Eulogizing the 2013 College Lacrosse Season: (42) Detroit

The Titans made the NCAA Tournament this season. If you saw that coming you're a liar.

You spent the better part of four months meticulously dissecting the 2013 college lacrosse season. You shouldn't stop now because cold turkey is a bad way to go through life, man. College Crosse is providing decompression snapshots of all 63 teams and their 2013 campaigns, mostly because everything needs a proper burial.

I. VITAL SIGNS

Team: Detroit Titans

2013 Record: 5-10 (3-3, MAAC)

2013 Strength of Schedule (Efficiency Margin): -2.98 (54)

2012 Strength of Schedule (Efficiency Margin): -4.55 (60)

Winning Percentage Change from 2012: -6.67%

2013 Efficiency Margin: -5.25 (42)

Efficiency Margin Change from 2012: -0.92

II. "ATTA BOY!" FACT

  • Detroit opened its 2013 campaign with six straight losses -- at Ohio State (8-14); at Navy (7-11); at Robert Morris (5-9); Quinnipiac (10-12); at Bellarmine (4-10), and at Marist (8-11). The Titans didn't look all that hot with the bulk of their MAAC schedule looming on the horizon. And then something weird happened: The Titans started to look like they started drinking concentrated competitiveness (or at least some level of dosage of it). Detroit throttled VMI, lost at Jacksonville in overtime, and then whipped Manhattan. A loss to Siena would push the Titans' league record to just 2-2, but there was still hope: A date against Canisius would decide the league's last tournament spot. The Titans would dispatch the Griffins, 13-7, and secure a conference postseason bid, a somewhat bonkers outcome given the way that Detroit started its season. But then things went -- almost ridiculously -- sideways (the good kind of sideways (if that's a thing)): In its final three games, the Titans shattered faces en route to the NCAA Tournament and an eventual reality-bending loss to Notre Dame in the first round of The Big Barbecue. Everyone remembers the near upset of the Irish, but the Titans' face-melting run to almost-glory was just as amazing. In fact, Detroit was a dog in its last three games (these log5 predictions are based on year-end values):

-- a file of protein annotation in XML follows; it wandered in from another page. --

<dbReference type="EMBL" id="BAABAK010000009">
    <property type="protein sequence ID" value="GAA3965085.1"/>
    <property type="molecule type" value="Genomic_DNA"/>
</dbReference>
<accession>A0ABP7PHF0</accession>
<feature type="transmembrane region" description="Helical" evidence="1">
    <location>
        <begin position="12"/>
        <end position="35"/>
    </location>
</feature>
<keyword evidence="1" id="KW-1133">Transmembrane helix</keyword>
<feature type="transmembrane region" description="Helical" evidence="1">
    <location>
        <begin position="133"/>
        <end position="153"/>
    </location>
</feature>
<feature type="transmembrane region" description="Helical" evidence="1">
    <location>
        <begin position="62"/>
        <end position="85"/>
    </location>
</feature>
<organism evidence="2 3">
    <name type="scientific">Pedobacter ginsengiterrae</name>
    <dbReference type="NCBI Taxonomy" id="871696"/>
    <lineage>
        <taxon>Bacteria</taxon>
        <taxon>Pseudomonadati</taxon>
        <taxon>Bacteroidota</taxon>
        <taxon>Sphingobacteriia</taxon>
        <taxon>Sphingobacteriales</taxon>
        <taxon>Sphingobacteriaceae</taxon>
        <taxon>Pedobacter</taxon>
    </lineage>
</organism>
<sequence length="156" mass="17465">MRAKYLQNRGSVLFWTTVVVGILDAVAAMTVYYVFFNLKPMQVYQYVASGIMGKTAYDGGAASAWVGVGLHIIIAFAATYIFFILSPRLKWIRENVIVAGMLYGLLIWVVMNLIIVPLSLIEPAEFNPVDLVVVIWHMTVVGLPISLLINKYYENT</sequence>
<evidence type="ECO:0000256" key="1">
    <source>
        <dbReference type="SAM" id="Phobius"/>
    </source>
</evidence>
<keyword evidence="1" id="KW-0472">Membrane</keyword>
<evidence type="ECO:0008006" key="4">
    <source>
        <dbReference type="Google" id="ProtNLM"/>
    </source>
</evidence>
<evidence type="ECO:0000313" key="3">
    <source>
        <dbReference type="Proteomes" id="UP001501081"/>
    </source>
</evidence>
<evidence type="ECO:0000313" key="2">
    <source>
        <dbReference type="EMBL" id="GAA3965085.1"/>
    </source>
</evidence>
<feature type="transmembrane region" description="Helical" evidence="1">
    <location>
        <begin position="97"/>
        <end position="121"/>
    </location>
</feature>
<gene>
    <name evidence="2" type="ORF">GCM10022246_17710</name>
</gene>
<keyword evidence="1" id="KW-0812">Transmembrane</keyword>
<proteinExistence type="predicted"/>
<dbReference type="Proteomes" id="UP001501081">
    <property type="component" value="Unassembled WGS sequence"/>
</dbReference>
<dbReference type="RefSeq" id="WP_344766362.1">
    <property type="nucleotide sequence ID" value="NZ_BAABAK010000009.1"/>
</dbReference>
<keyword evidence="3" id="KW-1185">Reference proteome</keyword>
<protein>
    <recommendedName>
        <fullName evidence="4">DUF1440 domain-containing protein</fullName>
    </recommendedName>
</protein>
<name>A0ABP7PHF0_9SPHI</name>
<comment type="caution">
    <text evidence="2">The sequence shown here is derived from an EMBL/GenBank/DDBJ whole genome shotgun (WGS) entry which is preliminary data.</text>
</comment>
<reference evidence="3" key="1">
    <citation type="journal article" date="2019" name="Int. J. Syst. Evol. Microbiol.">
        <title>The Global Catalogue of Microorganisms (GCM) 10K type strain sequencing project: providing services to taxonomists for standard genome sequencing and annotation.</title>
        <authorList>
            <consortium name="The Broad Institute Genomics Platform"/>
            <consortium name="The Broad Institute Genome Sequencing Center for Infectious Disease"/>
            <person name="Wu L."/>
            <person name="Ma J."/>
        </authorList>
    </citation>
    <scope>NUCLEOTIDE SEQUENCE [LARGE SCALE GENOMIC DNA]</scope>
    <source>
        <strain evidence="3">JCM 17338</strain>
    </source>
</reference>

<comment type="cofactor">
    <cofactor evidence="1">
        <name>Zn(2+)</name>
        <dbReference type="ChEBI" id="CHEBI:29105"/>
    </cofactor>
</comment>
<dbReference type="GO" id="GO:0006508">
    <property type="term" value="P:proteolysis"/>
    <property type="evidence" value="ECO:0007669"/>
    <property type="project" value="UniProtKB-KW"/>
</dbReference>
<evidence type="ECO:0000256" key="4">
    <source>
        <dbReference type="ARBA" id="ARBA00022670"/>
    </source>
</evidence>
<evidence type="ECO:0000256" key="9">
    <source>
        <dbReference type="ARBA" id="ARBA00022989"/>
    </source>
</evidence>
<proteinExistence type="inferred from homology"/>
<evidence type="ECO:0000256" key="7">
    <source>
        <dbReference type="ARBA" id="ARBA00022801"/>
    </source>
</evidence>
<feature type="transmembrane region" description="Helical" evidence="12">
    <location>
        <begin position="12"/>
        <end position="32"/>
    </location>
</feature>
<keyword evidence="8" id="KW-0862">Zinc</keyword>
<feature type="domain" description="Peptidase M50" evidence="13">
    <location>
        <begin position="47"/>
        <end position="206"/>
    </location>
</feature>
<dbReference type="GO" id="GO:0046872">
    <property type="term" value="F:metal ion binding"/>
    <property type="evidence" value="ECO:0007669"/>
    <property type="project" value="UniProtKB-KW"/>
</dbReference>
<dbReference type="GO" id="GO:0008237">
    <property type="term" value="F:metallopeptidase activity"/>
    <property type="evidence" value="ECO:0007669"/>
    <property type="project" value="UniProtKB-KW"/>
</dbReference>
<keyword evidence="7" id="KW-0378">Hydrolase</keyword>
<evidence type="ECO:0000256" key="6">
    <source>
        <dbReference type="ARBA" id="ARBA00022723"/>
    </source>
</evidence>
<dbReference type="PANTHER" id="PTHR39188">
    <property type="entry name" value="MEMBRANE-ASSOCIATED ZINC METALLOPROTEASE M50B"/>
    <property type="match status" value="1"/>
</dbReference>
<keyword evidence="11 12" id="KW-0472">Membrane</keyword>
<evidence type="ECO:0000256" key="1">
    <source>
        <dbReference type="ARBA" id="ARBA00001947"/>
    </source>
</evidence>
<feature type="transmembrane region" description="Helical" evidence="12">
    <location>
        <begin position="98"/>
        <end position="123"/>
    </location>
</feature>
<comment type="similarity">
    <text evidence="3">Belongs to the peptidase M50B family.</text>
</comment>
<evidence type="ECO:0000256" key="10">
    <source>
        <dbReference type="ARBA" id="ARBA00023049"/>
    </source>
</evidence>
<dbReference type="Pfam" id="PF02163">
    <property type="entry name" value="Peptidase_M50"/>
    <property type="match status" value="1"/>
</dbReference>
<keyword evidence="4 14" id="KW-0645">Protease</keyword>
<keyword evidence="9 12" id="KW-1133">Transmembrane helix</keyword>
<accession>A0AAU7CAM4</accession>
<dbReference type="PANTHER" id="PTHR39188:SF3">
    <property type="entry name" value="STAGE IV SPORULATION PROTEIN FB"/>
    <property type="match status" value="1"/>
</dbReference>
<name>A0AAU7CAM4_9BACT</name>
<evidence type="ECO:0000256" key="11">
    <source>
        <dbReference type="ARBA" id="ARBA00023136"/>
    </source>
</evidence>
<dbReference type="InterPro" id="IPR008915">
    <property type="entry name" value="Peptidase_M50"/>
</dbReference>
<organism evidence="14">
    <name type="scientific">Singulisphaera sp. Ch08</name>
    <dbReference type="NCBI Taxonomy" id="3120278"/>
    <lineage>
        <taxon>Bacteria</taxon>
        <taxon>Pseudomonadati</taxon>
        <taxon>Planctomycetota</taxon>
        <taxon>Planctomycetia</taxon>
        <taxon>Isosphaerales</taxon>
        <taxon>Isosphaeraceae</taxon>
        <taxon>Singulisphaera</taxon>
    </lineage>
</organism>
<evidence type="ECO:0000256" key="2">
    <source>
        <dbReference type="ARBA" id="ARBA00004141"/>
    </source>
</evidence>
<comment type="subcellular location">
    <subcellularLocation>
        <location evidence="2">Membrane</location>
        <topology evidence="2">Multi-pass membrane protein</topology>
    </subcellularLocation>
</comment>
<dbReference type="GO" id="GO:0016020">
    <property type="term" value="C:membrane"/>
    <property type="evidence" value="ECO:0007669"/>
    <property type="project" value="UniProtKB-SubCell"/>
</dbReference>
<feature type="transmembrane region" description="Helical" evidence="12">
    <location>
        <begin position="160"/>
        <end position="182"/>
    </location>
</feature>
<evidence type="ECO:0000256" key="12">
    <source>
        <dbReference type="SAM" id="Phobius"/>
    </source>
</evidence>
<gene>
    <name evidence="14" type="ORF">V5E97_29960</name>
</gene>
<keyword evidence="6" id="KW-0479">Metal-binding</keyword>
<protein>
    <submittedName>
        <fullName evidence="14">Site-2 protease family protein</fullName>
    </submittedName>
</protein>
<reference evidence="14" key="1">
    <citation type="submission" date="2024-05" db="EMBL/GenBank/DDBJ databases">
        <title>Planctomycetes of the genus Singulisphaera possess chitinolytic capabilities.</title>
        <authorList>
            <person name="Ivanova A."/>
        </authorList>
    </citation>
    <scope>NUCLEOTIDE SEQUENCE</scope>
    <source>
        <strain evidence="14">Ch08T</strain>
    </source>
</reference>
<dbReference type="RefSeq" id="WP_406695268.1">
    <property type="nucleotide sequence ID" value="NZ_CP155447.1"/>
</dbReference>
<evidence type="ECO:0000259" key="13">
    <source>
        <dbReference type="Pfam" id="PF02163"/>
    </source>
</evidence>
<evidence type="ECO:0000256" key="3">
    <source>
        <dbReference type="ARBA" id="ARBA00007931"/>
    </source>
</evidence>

DETROIT: FINAL THREE GAMES -- 2013
    OPPONENT PREDICTED CHANCE OF VICTORY FINAL SCORE NOTE
    Marist (MAAC #1 Seed) 36.38% 7-6 (W) Detroit used a 3-2 run in the fourth quarter to break a 4-4 tie.
    Siena (MAAC #3 Seed) 44.47% 11-10 (OT) (W) Detroit trailed 8-4 at the break and 9-4 early in the third quarter.
    Notre Dame (NCAAT #2 Seed) 19.75% 7-9 (L) Detroit led 7-3 at the half. (!!!!!!!!!)
    From where Detroit was at the sunrise of the 2013 season to where they finished -- based on simply generating wins where very few predictably existed (and at the most difficult time of the year to find success) -- is worthy of a lifetime supply of super comfortable new socks (is there a reason that socks turn into drywall after, like, three washings?).

III. "YOU'RE GROUNDED UNTIL YOU QUALIFY FOR THE AARP!" FACT